The raid occurred four days after a checkpoint jointly run by the police and army near Hawija came under attack, and militants seized a number of weapons before retreating into the crowd of protesters, according to the Defense Ministry.
That led to a standoff with security forces, at times, trying to negotiate with local and tribal officials the handover of those involved in the raid.
The Defense Ministry said it warned demonstrators to leave the protest area before moving in early Tuesday, and that large numbers of protesters left the site. As Iraqi forces tried to make arrests, they came under heavy fire from several types of weapons and were targeted by snipers, according to the Defense Ministry account.
Security forces detained 75 people and seized multiple weapons, including machine guns, hand grenades, knives, daggers and swords, the ministry said.
Iraq's Interior Ministry spokesman, Lt. Col. Saad Maan Ibrahim, said the security forces were backed by helicopters, but no airstrikes occurred.
Protests against the Shiite-dominated government began in western Iraq in December following the arrest of bodyguards assigned to Sunni Finance Minister Rafia al-Issawi. The rallies quickly spread to other areas that are home to Iraq's minority Sunni Arabs, including Hawija.
Demonstrators are protesting alleged discrimination by the government, including the application of a tough anti-terrorism law that they believe unfairly targets their sect.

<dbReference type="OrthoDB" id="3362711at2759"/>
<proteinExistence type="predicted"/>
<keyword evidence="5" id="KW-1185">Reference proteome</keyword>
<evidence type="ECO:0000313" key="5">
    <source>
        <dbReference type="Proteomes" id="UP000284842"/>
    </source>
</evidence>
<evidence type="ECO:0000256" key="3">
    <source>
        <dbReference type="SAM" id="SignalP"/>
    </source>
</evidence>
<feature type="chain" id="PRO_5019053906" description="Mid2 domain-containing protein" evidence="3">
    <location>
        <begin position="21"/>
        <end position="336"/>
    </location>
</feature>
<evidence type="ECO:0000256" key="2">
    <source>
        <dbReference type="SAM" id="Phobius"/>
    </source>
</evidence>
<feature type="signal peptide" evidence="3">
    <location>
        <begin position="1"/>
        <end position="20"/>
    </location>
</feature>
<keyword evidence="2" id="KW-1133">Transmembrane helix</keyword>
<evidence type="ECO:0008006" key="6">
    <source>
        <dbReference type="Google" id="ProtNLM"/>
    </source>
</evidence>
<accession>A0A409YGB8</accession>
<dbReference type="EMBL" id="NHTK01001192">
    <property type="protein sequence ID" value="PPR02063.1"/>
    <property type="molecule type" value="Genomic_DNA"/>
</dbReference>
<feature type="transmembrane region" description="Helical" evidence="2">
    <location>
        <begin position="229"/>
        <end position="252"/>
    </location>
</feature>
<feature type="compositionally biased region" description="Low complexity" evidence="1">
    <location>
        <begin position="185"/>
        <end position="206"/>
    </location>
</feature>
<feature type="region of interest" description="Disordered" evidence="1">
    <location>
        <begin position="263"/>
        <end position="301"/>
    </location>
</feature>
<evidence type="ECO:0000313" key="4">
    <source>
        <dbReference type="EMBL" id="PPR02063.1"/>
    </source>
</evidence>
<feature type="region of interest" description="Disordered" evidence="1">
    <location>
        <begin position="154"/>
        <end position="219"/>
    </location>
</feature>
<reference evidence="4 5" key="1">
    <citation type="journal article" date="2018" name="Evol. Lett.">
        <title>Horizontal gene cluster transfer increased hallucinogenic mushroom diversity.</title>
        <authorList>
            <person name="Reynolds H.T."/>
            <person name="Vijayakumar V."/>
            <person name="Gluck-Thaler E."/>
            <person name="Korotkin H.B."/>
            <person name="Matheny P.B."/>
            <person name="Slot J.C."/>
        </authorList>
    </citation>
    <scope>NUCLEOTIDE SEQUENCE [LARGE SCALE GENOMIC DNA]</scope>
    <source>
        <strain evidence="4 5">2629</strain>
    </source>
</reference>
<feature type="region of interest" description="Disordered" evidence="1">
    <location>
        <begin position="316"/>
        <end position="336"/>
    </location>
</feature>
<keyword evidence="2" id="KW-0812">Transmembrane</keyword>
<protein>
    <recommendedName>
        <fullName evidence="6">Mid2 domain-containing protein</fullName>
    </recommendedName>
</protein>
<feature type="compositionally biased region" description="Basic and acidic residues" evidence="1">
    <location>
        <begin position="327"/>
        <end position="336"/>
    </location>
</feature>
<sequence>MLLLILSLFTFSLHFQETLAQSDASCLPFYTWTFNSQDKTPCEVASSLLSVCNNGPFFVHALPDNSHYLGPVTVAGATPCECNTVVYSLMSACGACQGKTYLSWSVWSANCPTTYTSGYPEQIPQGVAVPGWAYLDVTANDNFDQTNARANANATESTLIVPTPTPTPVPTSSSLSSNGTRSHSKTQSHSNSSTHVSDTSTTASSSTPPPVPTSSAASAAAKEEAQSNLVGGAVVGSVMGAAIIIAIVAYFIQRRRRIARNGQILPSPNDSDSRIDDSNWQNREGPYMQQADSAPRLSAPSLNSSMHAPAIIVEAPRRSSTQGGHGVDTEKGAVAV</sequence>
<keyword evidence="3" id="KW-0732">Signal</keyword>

The protests have been largely peaceful, though there have been occasional incidents of violence. In January, at least five protesters were killed in clashes with security forces in Fallujah.
The violence comes three days after Iraqis in much of the country cast ballots for provincial officials. Voting was delayed in Anbar and Ninevah provinces, which have faced large protests, because of what the government said were concerns about security.
The Cabinet announced Tuesday that voting is now scheduled in those provinces for July 4.
Also Tuesday, two bombs went off near a Sunni mosque in the southern Baghdad neighborhood of Dora, killing seven worshippers and wounding 17, police and health officials said. The worshippers were leaving the mosque after morning prayers at around 5:00 a.m. when the bombs exploded simultaneously, two police officers said.
A medical official confirmed the causality figures. All officials spoke on condition of anonymity as they were not authorized to release information.
Associated Press writers Qassim Abdul-Zahra and Sameer N. Yacoub contributed reporting. Follow Adam Schreck on Twitter at http://twitter.com/adamschreck and Sinan Salaheddin at http://twitter.com/sinansm
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